“For he was a good man, and he was filled with the Holy Spirit and with faith” Acts 11:24.

In our last article, we introduced Barnabas and his generosity of spirit in supporting the poor and in reintroducing Saul into the Jerusalem ecclesia. Another ten years have now passed without any details of his activities, but, significantly, the next glimpse we have of him is his appointment by the apostles to assist in bridging the gap between two different ecclesias and cultures. Again, this incident is a witness to the ‘Barnabas spirit’ of reconciliation and repair.

The background to this event is contained in Acts 11, where it records that as a result of “the persecution that arose about Stephen,” believers fled from Jerusalem and settled in other regions, preaching “unto the Jews only” (v19). However, some from Cyprus (the homeland of Barnabas) and Cyrene extended their preaching “to the Grecians” (v20). Often this term refers to Hellenistic Jews who spoke Greek and lived a more relaxed lifestyle than the zealous orthodox Jews. Because of this, they had their own synagogues (Acts 6:9) and generally did not congregate with the more exclusive Hebrew-speaking Jews. However, in this reference it relates not just to Hellenistic Jews but more particularly to the Gentiles. The Alexandrian manuscript has “Greeks” and so relates to Gentiles, with other manuscripts having the word “also,” implying a contrast. The phrase in verse 19, “preaching the word to none but the Jews only,” highlights the contrast in the next verse and connects it to verse 18 in relation to the baptism of Cornelius and the extension of God’s invitation: “then hath God also granted repentance to the Gentiles.”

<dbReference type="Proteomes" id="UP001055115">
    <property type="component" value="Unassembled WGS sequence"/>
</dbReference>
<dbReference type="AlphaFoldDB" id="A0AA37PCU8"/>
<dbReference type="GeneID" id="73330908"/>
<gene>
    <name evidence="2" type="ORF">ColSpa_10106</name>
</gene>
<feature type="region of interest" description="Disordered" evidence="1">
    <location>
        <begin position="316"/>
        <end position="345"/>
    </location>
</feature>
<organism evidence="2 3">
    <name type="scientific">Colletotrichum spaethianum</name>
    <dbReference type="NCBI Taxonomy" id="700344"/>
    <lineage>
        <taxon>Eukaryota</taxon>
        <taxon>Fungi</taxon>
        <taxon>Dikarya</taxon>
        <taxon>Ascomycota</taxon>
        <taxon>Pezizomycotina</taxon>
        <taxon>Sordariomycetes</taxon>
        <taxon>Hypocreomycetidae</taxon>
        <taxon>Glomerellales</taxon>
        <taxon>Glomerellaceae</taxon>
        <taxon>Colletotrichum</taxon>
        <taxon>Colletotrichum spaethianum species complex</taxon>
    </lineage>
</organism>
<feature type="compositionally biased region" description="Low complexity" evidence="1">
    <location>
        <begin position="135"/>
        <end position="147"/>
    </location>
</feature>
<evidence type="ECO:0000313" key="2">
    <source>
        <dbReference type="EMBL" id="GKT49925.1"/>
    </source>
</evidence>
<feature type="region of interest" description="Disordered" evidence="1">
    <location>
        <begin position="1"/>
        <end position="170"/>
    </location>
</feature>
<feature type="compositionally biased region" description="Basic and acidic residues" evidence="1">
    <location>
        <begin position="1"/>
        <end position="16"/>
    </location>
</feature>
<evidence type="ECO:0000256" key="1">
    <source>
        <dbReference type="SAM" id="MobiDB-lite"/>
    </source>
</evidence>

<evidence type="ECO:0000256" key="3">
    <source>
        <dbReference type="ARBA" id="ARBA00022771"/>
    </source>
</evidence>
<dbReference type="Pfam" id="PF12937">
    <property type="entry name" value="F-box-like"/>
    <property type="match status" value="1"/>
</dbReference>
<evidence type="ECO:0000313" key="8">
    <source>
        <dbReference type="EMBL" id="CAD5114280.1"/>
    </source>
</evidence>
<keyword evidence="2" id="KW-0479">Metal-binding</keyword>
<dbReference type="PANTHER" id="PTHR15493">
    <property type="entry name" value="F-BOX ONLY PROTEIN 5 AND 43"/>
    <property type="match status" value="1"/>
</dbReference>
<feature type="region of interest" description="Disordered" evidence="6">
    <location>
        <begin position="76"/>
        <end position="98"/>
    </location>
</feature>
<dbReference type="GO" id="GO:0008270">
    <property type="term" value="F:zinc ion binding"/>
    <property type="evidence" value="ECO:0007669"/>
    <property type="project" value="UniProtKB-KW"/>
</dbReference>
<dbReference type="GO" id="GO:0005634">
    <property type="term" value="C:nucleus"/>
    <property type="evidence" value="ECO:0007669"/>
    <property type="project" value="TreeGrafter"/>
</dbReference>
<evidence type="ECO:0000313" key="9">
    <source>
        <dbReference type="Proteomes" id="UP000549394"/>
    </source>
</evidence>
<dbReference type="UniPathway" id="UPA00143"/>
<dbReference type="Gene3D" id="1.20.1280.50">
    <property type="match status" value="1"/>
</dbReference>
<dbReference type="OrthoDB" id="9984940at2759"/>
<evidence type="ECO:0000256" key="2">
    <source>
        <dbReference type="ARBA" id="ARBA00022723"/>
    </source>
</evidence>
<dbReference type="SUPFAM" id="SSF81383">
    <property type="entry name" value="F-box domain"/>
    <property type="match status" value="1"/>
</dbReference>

A new ecclesia

And so another ecclesia was formed with a growing membership of “Gentiles”. This appeared to initiate some consternation in the Jerusalem Ecclesia and they felt compelled to send a delegate to consolidate and guide the fast growing ecclesia. It is significant that of all the qualified brethren that could have been chosen, including perhaps one of the apostles, when the final decision was made, Barnabas was selected. Perhaps because “he was a Levite” (Acts 4:36) and was solidly grounded in the principles of the Law of Moses, and yet at the same time he was balanced and recognised the “grace of God”. So Barnabas was instructed to go “as far as Antioch” (v22). Inherent in that phrase is the concept of uncharted territory, as this was the furthest extent, on the fringe of the then known ecclesial world! With the growing scepticism from some elements within the Jerusalem Ecclesia, a careful choice had to be made of someone who was balanced without being overly restrictive and legalistic. Barnabas had a proven track record that he was the man with the right qualifications:

1. He had a reputation for careful discernment and integrity

2. He had the respect of the Apostles, elders and ecclesia

3. As a Levite he had a deep knowledge of the Law of Moses

4. He was from Cyprus – the brethren that started the work in Antioch were fellow countrymen “from Cyprus” (v19–20), so he would get on well with them.

5. He was “the encourager,” so there would be a positive edge to his visit.